New York, when I was growing up, was a serious beer town, with commercial breweries like Rheingold, Ruppert, Schaefer and others dotting the cityscape. Jingles like "My beer is Rheingold, the dry beer," or "Schaefer is the one beer to have when you're having more than one" (we used to sing that one, sniggering, whenever we saw a heavily pregnant woman) were seemingly on everyone's lips. That I can still remember the words to these jingles -- which I haven't heard since I was a child -- will give you some idea.
New Yorkers of my generation also vividly remember the Miss Rheingold contest, which each year drew thousands of applicants. During the summer the pictures of the six finalists -- all of them beautiful young women -- would appear in stores throughout the city. Young girls like me would hope and pray that someday our pictures might be among them. Men would just buy the beer.
How popular was the contest? In 1956, the year that Hillie Merritt won, it's said that almost as many New Yorkers cast a ballot for Miss Rheingold as voted in the presidential election. In 1964, when I took my first solo trip on the subway to visit the New York World's Fair, I found that year's Miss Rheingold, Celeste Yarnall, hosting the brewery's "Little Old New York" pavilion.
As it happened, Celeste Yarnall would be the last of the Miss Rheingolds. The contest ended after 1964. Marketing was changing, and so was the urban landscape. In 1965, the huge Jacob Ruppert Brewing Company on the Upper East Side closed, after almost a hundred years in operation, to be replaced by residential towers.
The culture of beer in New York has changed -- but it has never been lost. As proof, I got to meet Hillie Merritt just recently, when I asked her to lend us her Miss Rheingold gown for a new exhibition we're organizing, titled Beer Here: Brewing New York's History.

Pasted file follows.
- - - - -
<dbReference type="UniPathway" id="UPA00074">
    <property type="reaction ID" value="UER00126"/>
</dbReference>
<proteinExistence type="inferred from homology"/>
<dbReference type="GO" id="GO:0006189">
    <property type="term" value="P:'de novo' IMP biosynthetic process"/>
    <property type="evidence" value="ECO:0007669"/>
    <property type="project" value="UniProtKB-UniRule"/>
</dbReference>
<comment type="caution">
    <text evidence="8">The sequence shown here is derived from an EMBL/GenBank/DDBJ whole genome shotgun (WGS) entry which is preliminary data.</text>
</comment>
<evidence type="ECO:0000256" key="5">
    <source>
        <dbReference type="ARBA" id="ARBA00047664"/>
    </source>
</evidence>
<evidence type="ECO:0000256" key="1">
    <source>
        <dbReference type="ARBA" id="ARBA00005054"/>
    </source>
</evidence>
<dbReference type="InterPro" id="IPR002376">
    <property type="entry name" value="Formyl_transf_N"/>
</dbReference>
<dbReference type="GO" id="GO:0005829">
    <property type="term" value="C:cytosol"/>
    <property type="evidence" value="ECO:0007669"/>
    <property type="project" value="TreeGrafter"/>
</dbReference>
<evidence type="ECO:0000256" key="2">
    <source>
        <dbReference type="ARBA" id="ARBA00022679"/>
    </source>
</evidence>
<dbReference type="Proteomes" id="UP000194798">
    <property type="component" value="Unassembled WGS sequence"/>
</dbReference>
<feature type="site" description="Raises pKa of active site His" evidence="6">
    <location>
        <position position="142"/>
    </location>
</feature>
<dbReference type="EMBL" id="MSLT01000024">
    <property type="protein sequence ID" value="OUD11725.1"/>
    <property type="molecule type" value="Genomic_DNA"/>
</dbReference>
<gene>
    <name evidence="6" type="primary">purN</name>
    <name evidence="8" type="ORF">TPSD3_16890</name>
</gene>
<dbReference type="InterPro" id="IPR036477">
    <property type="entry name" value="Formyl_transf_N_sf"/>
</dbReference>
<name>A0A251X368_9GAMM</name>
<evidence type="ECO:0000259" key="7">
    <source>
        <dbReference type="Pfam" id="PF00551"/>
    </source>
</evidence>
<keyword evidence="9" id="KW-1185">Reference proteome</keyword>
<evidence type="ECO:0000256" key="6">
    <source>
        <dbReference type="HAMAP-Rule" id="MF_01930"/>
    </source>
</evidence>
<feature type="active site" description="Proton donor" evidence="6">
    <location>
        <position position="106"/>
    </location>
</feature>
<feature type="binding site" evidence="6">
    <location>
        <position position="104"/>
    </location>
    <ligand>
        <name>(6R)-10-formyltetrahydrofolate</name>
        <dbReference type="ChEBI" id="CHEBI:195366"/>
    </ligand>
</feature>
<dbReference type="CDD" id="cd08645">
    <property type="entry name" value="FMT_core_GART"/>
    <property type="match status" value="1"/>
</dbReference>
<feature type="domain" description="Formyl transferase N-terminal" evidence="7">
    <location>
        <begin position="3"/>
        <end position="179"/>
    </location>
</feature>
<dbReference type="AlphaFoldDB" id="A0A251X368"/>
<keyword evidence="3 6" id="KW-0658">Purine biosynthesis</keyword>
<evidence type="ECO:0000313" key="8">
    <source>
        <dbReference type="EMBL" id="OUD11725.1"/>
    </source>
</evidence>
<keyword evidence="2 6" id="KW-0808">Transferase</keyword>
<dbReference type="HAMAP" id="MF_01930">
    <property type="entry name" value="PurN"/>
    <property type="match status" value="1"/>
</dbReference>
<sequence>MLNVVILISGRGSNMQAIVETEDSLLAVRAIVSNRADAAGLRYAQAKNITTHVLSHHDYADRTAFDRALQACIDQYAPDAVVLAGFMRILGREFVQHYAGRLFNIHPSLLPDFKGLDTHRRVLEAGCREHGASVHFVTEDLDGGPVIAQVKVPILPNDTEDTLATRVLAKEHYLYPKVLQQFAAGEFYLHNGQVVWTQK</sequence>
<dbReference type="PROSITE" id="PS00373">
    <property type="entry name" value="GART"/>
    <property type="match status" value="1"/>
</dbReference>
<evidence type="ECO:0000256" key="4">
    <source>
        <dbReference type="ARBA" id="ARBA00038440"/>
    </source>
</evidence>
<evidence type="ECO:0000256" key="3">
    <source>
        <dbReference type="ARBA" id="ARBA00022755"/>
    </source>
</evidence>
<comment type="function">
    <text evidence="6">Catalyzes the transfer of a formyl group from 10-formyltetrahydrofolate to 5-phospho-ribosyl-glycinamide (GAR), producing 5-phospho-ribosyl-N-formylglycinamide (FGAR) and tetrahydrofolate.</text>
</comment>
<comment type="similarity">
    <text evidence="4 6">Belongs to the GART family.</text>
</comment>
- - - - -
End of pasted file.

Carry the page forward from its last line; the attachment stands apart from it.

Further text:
Beer has in fact been integral to the city's history since the earliest days of European settlement, when it was generally safer to drink than the water and a vital source of both nourishment and tax revenues. The Dutch West India Company established a brewery and tavern in New Amsterdam between 1642 and 1644. By 1810, New York State was home to the largest brewing industry in the nation. Despite periodic efforts to restrain drunkenness (such as an 1855 temperance law), the state continued to lead the nation in brewing through the 1880s, when 405 breweries were active.
Like most large industries, the big breweries are now gone from the city -- but thanks to the 1979 Cranston Act, which legalized craft and home beer brewing, New York's beer culture has lately entered a new phase. We're going to install a small beer hall in our exhibition Beer Here, where visitors can sample some of the city and state's modern artisanal beers -- along with the recently revived version of Rheingold. As we like to say at New-York Historical, history matters. Sometimes it even foams.
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